Can you overcharge or undercharge a marine battery?
Marine batteries need to be properly charged to last. Always use a charger that meets your boat battery manufacturer’s recommendations.
For lead acid batteries, regularly undercharging your boat battery will lead to ‘sulfation’: sulphate crystals forming on the plates, reducing the battery’s ability to charge and negatively impacting battery performance.
Excessive overcharging is also damaging to boat batteries (especially AGM and gel batteries), ‘cooking’ the battery and leading to corrosion and faster discharges. Make sure to follow the manufacturer's charging recommendations to avoid overcharging.
The best way to preserve your marine battery’s charge is to invest in a multistage charger like SmartCharge.
How do I maintain my marine battery?
Marine batteries need to be kept clean, charged and topped up with water, if required.
Batteries that aren’t kept charged can freeze in cold temperatures and experience cracked cases. Use a maintenance charger like SmartCharge to keep it charged when not in use.
Regularly inspect your battery’s external components, checking that the lead posts don’t show signs of coming off and that there are no signs of corrosion on exposed metal terminals. At least once a year, you should clean out the battery box, check for signs of leaks, inspect the tie-downs, and check that the vent is clear.
Water loss is a common maintenance issue in wet-cell marine batteries, with deep-cycle batteries losing water faster than starters. Water loss often occurs in batteries from evaporation due to heat and other chemical reactions and can rapidly shorten your battery’s life. If you have a maintainable battery, top up your battery’s water level with distilled water: tap water contains impurities that will accumulate inside the battery and cause issues. Make sure not to overflow the water level.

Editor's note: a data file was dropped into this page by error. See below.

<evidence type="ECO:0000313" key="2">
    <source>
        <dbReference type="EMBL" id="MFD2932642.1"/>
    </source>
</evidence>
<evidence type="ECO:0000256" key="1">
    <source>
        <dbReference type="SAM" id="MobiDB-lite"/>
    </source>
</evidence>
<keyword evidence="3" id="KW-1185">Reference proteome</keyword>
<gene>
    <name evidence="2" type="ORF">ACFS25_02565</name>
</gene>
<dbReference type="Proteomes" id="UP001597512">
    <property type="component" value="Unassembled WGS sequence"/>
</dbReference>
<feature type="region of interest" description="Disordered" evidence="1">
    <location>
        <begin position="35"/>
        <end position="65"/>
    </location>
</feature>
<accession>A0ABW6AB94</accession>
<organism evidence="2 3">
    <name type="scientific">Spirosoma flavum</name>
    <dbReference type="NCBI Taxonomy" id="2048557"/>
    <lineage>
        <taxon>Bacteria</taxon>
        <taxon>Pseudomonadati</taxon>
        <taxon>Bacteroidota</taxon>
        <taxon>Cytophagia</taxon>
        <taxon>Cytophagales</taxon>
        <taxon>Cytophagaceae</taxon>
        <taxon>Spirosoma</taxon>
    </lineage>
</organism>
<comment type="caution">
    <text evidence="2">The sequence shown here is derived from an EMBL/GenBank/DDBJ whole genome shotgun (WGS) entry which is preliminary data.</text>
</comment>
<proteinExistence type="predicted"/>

How do I jumpstart my boat battery?
Jumpstarting a marine battery is very similar to jumpstarting a car battery. The main difference is that you need to ensure there is plenty of ventilation before connecting the battery: make sure to avoid fuel fumes.
After turning off all electrical appliances that use your boat’s battery, use a reliable jump-starter like the IS-1500. Attach the red clamp on the positive terminal, then the black clamp on the negative terminal. Check the display on IS-1500 and once displaying a green light, start the engine. Once the motor is running, disconnect the jump-starter.
If jumpstarting your marine battery yourself doesn’t work, it’s time to call RACV Marine.